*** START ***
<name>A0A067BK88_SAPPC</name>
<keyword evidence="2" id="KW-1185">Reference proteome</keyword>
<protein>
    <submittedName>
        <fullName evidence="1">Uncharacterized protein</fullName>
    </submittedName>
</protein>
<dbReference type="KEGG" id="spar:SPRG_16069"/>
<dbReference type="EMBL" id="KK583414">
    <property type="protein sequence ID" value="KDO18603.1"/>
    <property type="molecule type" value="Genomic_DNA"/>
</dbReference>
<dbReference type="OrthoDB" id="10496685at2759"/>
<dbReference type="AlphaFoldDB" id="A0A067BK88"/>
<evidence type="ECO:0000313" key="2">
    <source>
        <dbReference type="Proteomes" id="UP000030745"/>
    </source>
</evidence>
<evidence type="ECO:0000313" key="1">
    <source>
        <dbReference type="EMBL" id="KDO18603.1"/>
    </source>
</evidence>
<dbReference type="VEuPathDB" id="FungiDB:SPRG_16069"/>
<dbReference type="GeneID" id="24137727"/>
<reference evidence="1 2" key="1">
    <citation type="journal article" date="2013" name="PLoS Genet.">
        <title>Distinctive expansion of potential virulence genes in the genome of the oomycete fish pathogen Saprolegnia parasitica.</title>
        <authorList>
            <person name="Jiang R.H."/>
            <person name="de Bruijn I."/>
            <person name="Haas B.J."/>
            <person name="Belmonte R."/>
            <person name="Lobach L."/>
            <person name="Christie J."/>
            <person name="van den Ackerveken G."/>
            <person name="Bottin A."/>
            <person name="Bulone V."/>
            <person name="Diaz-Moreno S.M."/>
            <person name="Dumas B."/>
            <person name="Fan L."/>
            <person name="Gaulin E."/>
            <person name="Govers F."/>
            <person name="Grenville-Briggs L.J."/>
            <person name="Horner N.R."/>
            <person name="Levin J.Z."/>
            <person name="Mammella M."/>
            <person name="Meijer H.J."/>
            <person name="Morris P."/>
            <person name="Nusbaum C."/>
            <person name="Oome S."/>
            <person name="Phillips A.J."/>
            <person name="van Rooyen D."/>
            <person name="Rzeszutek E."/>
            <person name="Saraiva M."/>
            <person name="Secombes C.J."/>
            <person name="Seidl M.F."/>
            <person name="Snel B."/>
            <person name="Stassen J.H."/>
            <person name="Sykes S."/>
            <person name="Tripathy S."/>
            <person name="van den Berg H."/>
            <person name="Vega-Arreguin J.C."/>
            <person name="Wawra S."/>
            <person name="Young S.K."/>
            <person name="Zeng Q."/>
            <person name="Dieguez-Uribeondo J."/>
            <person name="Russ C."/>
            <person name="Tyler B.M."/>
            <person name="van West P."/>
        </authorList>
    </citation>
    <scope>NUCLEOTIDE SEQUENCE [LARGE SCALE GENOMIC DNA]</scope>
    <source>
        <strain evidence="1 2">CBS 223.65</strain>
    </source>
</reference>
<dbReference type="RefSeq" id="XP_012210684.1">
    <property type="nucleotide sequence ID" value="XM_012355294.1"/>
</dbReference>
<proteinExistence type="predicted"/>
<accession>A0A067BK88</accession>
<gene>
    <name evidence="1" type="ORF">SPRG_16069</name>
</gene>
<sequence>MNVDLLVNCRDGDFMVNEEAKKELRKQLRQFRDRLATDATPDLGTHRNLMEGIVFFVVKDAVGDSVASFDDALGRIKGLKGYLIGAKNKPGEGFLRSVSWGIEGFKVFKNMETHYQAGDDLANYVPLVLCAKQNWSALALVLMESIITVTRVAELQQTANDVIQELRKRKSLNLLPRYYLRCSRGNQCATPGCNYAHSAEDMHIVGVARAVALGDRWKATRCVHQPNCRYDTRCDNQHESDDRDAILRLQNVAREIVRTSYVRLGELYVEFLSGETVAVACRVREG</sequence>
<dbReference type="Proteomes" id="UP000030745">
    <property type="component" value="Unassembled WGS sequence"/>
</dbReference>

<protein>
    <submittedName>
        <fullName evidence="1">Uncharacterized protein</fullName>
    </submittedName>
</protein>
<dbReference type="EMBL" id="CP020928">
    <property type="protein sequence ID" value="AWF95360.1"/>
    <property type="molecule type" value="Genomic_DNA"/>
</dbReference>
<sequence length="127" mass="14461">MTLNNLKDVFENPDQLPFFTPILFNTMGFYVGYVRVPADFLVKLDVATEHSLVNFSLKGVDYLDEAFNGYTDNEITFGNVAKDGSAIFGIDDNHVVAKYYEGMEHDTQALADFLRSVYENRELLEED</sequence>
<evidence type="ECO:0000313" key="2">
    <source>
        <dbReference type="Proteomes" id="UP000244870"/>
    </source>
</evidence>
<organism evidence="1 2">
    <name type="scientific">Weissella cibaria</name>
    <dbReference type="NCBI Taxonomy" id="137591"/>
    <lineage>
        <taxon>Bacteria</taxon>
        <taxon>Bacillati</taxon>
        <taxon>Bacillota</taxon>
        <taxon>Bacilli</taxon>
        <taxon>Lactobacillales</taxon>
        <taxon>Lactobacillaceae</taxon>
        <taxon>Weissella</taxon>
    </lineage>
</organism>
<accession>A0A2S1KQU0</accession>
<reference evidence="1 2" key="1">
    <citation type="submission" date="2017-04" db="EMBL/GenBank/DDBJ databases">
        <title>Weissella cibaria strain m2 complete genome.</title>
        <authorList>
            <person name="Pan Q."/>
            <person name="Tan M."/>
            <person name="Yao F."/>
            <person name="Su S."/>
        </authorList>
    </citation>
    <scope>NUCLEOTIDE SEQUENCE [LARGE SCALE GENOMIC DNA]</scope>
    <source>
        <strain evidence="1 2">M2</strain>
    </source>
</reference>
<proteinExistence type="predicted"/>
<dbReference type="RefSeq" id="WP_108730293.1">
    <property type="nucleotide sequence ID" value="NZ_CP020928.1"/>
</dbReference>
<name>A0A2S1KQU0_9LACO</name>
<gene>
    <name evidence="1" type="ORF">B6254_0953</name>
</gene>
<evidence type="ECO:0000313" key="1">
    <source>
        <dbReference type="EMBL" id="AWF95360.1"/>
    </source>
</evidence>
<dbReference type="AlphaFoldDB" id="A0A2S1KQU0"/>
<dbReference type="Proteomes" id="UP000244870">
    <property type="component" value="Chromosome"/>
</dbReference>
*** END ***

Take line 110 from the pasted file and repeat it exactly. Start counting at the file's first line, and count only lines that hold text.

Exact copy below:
        <taxon>Bacteria</taxon>